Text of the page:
Yep, it's mid-March and I'm still writing posts about a 2010 music poll. But timeliness wasn't really the point of this little exercise, was it?
Cathedral, "The Guessing Game (disc 1)"
30 points, t-365, voted on by Josh Langhoff
"The Guessing Game" is a double album, with one "rock" disc that pays tribute to some of the band's influence, and one disc of more conventional doom metal. I've heard just one of the discs, but it seems as though I picked the wrong one because I like my metal to sound like metal, not like "The Lamb Lies Down on Broadway". Oddly enough, they are at their best when they steer clear of anything even remotely resembling metal, like the sweet, melodic, and vaguely Zeppelin-esque title track (think of the intro "Over the Hills and Far Away"). "Cats, Incense, Candles, and Wine" is also a treat, straddling the line between The Modern Lovers' metronomic pub rock and Faust's zaniness. But straight up flower child prog metal is simply not my thing. I should listen to the second disc as well, perhaps for a future.
I'm surprised that an album like this would only get one vote. You'd think that critics would take to a double album of prog and doom metal from a veteran band like moths to a flame. The reviews weren't bad either.
Since I didn't have much to say about that album (and didn't care for it much at all), I figured I'd include a BONUS one and done album that received just one vote on P&J, but it was a #2 vote. When I first compiled this list, I included it by mistake and had already downloaded it before I realized my error.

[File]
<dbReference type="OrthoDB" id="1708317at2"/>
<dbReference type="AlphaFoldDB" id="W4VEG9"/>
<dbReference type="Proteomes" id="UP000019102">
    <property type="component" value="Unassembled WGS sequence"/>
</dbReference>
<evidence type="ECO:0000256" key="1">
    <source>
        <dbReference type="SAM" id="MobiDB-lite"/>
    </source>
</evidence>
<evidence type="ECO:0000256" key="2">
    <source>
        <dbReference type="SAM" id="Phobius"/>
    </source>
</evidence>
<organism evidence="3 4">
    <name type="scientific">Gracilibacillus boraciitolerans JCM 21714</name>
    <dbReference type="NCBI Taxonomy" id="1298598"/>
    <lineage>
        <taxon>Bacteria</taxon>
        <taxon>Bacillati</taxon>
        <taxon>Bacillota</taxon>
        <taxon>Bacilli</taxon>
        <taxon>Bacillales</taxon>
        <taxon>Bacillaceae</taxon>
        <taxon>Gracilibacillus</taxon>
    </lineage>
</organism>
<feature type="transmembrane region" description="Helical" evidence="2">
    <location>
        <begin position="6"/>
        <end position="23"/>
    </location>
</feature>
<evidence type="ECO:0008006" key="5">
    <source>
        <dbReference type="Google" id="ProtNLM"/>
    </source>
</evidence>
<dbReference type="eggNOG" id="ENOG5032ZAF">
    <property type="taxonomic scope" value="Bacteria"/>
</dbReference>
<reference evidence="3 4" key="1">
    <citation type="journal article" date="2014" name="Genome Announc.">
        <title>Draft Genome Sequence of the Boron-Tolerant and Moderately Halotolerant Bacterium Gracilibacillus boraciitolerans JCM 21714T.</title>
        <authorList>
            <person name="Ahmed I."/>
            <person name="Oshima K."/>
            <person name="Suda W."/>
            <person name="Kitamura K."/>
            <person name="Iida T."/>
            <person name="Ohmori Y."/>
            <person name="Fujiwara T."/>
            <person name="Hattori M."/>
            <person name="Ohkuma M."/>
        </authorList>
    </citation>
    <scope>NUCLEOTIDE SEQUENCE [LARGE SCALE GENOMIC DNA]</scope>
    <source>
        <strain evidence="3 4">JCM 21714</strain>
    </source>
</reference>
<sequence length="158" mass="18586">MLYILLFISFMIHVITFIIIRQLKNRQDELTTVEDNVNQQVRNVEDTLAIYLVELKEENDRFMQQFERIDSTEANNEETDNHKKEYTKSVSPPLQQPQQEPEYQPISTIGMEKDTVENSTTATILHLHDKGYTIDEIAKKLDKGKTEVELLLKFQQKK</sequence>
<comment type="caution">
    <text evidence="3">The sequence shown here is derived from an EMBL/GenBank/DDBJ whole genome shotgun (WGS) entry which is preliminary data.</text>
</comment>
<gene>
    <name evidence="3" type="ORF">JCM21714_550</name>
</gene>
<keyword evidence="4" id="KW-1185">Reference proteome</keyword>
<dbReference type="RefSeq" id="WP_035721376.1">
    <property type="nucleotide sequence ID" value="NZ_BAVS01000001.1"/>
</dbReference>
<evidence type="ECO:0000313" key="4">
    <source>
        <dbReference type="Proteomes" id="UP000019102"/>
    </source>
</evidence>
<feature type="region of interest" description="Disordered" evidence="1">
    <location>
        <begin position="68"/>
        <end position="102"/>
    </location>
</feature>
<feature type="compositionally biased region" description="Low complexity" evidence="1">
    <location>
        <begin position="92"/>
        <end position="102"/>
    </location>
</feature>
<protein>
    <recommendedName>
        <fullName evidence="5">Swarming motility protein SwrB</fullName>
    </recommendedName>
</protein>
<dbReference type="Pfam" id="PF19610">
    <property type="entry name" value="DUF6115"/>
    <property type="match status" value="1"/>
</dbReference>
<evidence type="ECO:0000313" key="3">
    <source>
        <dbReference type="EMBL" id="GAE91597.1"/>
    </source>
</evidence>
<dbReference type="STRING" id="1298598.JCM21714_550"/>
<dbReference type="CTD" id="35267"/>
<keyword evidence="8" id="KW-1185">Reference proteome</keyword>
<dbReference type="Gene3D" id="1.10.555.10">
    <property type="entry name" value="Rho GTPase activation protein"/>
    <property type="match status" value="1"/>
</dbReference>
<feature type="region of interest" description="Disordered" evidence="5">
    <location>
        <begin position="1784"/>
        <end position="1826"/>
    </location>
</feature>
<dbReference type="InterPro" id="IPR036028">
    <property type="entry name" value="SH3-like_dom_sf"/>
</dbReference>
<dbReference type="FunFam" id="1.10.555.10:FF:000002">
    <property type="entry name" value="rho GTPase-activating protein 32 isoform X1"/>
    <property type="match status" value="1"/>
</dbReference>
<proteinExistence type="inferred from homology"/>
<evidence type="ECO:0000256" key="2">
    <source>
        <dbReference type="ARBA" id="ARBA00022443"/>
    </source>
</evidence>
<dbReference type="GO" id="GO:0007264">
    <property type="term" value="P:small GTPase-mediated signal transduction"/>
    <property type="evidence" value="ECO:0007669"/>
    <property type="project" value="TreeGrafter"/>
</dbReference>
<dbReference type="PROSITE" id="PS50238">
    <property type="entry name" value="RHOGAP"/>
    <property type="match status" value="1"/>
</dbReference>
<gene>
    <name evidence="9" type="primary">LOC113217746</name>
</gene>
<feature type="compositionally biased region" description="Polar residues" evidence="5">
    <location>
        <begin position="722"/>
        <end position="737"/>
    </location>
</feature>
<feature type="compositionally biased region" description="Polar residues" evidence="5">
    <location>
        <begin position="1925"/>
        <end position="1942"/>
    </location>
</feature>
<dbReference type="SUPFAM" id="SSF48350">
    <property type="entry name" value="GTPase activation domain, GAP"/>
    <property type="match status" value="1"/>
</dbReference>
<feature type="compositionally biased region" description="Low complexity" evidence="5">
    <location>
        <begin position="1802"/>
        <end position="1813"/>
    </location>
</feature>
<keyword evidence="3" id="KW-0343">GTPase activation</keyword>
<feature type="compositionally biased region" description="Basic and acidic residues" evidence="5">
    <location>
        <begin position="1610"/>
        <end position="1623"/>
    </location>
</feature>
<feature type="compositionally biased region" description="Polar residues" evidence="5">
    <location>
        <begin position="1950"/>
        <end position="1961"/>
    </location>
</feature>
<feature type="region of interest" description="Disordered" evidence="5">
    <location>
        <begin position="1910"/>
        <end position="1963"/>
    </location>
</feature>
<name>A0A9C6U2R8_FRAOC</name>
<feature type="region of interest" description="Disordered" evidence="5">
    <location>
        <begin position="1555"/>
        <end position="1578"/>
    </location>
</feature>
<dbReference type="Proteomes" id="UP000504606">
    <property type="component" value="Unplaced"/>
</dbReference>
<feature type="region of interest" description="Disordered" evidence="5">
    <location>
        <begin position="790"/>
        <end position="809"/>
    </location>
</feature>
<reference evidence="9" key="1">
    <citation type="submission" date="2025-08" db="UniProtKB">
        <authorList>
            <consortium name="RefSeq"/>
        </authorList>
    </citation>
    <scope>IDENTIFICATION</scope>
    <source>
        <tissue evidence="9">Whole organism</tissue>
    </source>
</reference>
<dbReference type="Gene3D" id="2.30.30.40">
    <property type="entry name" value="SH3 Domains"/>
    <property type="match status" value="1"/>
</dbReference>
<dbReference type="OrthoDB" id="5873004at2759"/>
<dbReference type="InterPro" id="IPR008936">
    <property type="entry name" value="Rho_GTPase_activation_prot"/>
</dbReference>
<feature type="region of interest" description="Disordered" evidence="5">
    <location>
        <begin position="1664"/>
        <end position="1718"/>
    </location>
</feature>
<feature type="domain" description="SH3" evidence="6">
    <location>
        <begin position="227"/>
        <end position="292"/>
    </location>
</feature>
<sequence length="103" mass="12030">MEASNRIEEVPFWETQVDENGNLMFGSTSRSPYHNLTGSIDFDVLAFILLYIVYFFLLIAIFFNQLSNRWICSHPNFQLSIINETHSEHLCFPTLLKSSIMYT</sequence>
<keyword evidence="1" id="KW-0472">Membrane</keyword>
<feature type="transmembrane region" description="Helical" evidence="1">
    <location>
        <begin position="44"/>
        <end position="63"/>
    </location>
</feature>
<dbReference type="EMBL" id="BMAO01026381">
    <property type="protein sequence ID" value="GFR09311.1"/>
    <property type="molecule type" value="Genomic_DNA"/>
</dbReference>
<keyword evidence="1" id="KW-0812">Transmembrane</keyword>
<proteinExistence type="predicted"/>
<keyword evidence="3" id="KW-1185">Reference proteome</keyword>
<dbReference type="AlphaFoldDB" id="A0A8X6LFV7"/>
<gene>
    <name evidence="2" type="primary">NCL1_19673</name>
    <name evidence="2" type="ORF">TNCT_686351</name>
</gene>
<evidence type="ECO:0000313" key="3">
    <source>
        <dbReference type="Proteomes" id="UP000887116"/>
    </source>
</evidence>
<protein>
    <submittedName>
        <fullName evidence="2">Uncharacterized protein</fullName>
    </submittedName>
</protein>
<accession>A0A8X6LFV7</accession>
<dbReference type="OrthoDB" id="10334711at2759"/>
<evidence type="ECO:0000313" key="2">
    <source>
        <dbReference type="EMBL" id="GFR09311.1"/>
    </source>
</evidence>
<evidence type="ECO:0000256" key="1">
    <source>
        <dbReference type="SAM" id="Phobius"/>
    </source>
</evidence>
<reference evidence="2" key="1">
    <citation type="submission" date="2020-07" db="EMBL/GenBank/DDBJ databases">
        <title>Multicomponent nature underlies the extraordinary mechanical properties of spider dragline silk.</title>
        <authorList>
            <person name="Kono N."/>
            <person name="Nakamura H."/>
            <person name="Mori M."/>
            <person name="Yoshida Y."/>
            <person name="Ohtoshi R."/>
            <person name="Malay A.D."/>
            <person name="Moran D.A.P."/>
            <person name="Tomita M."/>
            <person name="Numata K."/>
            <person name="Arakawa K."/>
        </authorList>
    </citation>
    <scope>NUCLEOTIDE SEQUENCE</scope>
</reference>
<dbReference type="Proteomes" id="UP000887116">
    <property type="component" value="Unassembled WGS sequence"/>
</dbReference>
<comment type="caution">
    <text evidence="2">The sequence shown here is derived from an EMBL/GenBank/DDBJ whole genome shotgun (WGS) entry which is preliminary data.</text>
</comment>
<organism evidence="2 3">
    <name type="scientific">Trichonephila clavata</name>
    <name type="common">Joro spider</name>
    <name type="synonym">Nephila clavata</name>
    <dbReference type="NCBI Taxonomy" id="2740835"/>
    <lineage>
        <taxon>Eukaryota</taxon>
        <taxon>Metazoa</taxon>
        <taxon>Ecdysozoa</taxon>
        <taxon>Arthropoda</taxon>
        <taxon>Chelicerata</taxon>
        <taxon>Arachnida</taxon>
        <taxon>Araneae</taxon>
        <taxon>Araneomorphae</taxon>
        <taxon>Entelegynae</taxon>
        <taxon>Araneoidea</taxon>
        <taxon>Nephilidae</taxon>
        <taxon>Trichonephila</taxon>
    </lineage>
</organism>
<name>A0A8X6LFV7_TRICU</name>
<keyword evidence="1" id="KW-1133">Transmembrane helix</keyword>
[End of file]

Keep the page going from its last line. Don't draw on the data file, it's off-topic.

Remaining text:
Dâm-Funk, "Adolescent Funk"
30 points, t-365, voted on by Rob Hatch-Miller
If you like lo-fi, budget funk music, then you've come to the right place. It's like they tried to reproduce some of Prince's early output using just one modern day synth. It's full of basic, pre-programmed drum loops, corny 80's synth leads, squelchy digitized bass, and sex crazed lyrics. There's a good reason that it sounds like this -- it's a compilation of material that Dâm-Funk AKA Damon G. Riddick recorded in the late 80's and early 90's (which also explains the album title). Of course you don't need a budget to make a good record, and Riddick stretches the technology at his disposal to the max, sounding very much at home in a variety of different funky guises. He pulls off radio-friendly pop funk ("I Love Life"), disco ("When I'm With U I Think Of Her"), and electro ("I Don't Want You", a wonderful FU kiss-off) and keeps the party vibe going throughout every genre he touches. The album is probably too long by 15-20 minutes (a full hour of cheap'n'cheerful funk is a tad too much for me) but there is plenty of stuff to like here.
(added note: according to Andy Kellman's review of "Toeachizown" on Allmusic, he still uses all that old gear, even today! I can totally get behind an artist who remains proudly lo-fi by choice. Incidentally, Allmusic has yet to post to a review of "Adolescent Funk".)